Contents: The Sir! No Sir! blog is an information clearing house, drawing on a wide variety of sources, to track the unfolding history of the new GI Movement, and the wars that brought the movement to life.
Where applicable, parallels will be drawn between the new movement and the Vietnam era movement which was the focus of the film Sir! No Sir!
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This article, by Jerrold Kessel and Pierre Klochendler, was posted to antiwar.com August 01, 2009
JERUSALEM — Six months after Israel’s devastating assault on Hamas, its south-western border with Gaza has not been as quiet in a decade — only two rockets in the past six weeks on Israeli towns. Yet, the plight of Palestinian civilians in Gaza continues to haunt Israel.
The World Health Organization is charging that Gazans have limited access to proper medical supplies because of the continuing Israeli blockade. In a detailed report Thursday on the dire medical situation in the Hamas controlled area, the WHO report notes that equipment now in use is often broken or outdated.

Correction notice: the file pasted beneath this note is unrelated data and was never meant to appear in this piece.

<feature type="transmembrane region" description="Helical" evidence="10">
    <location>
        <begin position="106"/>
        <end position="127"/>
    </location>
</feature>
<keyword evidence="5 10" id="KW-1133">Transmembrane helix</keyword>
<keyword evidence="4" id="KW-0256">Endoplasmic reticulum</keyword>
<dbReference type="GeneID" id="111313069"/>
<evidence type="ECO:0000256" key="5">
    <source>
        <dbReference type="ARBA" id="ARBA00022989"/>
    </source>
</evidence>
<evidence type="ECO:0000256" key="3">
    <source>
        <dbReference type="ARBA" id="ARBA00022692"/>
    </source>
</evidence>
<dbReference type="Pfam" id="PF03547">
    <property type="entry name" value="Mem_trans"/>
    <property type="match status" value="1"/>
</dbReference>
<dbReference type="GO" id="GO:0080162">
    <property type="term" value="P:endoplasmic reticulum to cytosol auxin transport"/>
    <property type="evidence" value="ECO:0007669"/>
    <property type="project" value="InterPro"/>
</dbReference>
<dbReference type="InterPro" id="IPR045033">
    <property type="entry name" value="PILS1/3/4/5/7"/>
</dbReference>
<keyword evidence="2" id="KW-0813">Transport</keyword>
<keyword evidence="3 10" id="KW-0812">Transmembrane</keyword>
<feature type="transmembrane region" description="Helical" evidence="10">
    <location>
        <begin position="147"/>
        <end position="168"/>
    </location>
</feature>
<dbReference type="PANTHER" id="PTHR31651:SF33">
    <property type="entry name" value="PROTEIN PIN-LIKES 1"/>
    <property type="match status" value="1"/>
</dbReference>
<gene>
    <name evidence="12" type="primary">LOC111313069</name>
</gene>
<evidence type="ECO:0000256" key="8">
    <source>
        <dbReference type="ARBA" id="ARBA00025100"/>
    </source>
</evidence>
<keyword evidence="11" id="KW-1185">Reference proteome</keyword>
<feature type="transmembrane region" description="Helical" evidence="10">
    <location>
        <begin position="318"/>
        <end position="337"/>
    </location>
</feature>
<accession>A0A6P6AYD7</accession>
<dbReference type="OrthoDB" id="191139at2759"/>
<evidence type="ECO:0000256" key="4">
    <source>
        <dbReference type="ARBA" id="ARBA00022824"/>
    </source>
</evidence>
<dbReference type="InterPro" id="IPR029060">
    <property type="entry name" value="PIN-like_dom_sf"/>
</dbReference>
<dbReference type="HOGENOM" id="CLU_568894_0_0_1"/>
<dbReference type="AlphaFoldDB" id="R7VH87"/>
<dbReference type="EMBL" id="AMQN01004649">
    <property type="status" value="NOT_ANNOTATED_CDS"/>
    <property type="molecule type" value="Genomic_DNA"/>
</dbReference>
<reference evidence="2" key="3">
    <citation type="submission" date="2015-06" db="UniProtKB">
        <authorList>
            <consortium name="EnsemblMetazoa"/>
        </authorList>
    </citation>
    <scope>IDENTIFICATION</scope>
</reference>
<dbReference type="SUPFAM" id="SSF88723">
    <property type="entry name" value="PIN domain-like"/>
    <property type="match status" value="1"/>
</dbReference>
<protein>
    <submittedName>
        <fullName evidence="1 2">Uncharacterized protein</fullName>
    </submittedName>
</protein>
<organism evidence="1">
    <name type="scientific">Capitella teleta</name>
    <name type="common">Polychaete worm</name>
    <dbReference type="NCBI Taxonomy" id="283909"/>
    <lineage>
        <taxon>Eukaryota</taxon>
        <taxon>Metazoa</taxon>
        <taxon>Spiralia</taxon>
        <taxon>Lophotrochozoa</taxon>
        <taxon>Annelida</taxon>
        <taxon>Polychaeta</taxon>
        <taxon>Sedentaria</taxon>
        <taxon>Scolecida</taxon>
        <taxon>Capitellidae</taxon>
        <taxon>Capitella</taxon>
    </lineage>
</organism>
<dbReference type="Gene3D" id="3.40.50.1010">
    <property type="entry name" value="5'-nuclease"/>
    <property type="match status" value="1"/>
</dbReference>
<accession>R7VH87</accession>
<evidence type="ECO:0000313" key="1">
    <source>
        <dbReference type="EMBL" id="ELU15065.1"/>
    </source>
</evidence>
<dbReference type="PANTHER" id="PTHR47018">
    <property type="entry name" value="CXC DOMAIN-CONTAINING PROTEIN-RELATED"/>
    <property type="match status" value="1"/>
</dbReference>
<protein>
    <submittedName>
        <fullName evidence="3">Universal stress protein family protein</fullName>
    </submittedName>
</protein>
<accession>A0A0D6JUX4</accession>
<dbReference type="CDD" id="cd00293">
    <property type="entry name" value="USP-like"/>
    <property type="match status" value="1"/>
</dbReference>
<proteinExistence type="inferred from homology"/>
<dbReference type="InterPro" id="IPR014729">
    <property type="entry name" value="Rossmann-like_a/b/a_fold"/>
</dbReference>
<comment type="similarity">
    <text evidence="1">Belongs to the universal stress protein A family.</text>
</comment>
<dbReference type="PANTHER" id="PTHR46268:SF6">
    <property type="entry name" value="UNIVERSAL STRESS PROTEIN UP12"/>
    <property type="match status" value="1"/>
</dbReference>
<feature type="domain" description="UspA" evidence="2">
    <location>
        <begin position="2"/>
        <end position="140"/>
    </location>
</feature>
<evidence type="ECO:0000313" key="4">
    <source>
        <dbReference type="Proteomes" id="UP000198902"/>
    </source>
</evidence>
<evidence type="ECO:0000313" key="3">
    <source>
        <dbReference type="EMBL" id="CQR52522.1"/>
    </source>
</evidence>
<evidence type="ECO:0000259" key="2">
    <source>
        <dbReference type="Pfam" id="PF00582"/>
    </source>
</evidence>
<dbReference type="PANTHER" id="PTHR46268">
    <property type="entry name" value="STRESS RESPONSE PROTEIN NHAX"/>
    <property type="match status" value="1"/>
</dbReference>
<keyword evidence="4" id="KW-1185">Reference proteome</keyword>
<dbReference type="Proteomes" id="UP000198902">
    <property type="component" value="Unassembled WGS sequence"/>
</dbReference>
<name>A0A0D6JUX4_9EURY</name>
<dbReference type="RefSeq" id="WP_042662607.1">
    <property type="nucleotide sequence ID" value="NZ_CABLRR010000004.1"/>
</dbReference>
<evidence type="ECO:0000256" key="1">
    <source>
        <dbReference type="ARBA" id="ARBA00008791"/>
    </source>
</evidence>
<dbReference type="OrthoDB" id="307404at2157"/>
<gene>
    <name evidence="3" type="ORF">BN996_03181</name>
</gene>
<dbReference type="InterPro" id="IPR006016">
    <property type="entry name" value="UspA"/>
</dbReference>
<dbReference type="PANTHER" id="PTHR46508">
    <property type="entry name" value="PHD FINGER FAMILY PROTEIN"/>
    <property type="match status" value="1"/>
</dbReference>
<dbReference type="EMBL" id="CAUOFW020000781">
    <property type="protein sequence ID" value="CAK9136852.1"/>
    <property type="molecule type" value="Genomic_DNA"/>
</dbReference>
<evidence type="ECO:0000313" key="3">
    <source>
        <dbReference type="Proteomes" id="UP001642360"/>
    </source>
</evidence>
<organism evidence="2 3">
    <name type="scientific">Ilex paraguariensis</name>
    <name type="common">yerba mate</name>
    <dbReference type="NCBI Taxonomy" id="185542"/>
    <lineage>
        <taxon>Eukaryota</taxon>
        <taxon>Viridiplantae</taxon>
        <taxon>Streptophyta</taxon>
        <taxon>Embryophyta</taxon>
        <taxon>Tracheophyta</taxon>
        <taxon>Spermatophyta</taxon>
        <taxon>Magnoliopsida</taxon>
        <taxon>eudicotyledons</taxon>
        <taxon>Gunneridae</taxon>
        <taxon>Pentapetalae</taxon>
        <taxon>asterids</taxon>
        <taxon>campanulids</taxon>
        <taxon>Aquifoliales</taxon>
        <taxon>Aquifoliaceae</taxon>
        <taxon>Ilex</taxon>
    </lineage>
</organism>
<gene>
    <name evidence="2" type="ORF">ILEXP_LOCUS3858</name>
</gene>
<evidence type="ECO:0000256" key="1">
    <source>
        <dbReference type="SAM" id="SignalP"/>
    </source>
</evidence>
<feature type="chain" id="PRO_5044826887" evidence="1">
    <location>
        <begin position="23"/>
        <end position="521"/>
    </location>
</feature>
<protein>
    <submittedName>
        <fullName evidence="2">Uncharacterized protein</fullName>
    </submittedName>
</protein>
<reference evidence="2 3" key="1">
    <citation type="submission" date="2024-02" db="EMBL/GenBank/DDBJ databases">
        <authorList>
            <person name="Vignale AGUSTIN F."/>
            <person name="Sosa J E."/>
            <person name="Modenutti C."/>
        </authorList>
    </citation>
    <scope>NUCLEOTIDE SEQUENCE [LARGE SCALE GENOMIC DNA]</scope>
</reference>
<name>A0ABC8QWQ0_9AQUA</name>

While some medicines are allowed in for humanitarian reasons, import of spare parts or new medical devices into Gaza is limited, WHO says. The UN agency also said well-meant donations are not helping. Equipment like X-ray machines and batteries are particularly difficult to get through the Israeli blockade which was imposed two years ago when Hamas took control of Gaza.
Israeli officials brushed off the criticism. A Foreign Ministry spokesman called the WHO contentions "dubious," and denied there are restrictions on medical equipment reaching Gaza.
In broader terms, Israel argues that it is because of Hamas’s obstinate refusal to agree to a long-term cease-fire and to an exchange of prisoners that Israel feels compelled to keep its siege of Gaza intact: How can you expect us to deal with Hamas as if this was a normal border when they don’t even accept our right to exist, is the standard official Israeli argument.
Until recently, Israeli officials have also blithely dismissed concerns voiced by both Arab and international human rights groups that Israel may have perpetrated war crimes during the 22-day January campaign.